Scotland politics

Calls for tax reform as Scottish 'rich get richer'

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The income of people who earn more than £150,000 a year has increased by 89% under the Conservative government, according to official figures.

Scottish Labour highlighted HM Revenue and Customs data which shows the total income of this group has gone up from £3.7bn in 2010/11 to £7bn in 2015/16.

The party has called for reform of the income tax system.

The Scottish government said it has used its tax powers to create "a fairer and more progressive" system.

The figures also showed the total income of those earning under £20,000 a year has risen by 1.8% in the same period.

Scottish Labour urged the Scottish government to make bold moves to tax the rich, accusing it of "timid tinkering" with its tax powers.

'Biggest burden'

Labour finance spokesman James Kelly said: "It's time for real change, not just more of the same: a more equal Scotland where the broadest shoulders bear the biggest burden.

"The income of Scotland's super rich is soaring - but the SNP's income tax changes tinkered around the edges, putting only a penny on the top rate.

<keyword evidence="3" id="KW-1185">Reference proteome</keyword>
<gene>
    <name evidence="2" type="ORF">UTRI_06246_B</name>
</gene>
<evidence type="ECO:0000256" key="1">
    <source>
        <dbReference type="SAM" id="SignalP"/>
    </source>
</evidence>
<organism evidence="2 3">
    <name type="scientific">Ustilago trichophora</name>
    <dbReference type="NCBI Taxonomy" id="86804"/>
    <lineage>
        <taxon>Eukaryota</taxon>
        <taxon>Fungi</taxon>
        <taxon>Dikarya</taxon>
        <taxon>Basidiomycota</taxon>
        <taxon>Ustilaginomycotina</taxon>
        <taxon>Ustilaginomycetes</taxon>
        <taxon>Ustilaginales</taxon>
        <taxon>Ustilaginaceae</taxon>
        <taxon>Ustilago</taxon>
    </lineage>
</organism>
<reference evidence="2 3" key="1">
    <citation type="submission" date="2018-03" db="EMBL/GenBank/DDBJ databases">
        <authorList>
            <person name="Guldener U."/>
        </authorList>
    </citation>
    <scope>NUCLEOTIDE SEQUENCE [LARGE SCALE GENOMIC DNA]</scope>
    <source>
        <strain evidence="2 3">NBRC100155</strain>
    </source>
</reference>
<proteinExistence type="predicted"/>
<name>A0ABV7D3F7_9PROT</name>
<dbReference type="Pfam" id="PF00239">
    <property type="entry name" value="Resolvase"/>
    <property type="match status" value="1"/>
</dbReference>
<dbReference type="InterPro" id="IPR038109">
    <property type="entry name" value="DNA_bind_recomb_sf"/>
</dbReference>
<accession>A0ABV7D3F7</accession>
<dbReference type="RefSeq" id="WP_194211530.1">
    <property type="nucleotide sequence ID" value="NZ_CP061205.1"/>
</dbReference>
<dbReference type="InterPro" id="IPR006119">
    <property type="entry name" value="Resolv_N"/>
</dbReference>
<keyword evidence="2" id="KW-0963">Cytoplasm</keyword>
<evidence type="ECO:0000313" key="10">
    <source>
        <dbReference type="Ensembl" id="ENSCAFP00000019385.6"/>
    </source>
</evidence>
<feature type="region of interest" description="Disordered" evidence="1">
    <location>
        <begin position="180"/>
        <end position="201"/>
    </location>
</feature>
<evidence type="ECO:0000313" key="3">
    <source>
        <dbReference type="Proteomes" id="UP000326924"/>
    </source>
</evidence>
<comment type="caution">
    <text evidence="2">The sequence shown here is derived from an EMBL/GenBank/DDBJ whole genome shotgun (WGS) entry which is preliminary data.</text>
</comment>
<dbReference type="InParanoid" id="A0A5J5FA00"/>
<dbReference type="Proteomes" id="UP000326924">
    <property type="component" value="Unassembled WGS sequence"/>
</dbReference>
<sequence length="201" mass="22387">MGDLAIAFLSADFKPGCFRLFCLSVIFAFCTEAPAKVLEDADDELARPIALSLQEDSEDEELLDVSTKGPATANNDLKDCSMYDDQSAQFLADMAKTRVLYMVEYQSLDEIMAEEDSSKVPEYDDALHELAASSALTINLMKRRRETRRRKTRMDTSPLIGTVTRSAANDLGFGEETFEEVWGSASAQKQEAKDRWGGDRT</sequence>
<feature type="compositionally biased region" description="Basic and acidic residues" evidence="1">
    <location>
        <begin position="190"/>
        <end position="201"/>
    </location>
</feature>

"The impact of that is cuts to public services and squeezed living standards for working class people in Scotland, with over 400,000 people in Scotland earning less than the living wage."

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A spokesman for Finance and Economy Secretary Derek Mackay said: "Using the tax powers available to the Scottish government we have created a fairer and more progressive income tax system, which will deliver an additional £1.2bn over the next five years to invest in public services.

"Labour's incompetent budget and tax alternative would be counterproductive and actually generate less tax money from the highest earners. Our system gets the balance right, and delivers more investment for services, not less.

"The main risks to Scotland's future prosperity are continued Westminster austerity and the huge threat posed by the Tories' shambolic Brexit plans, taking us out of the customs union and the single market, which is around eight times bigger than the UK market alone."

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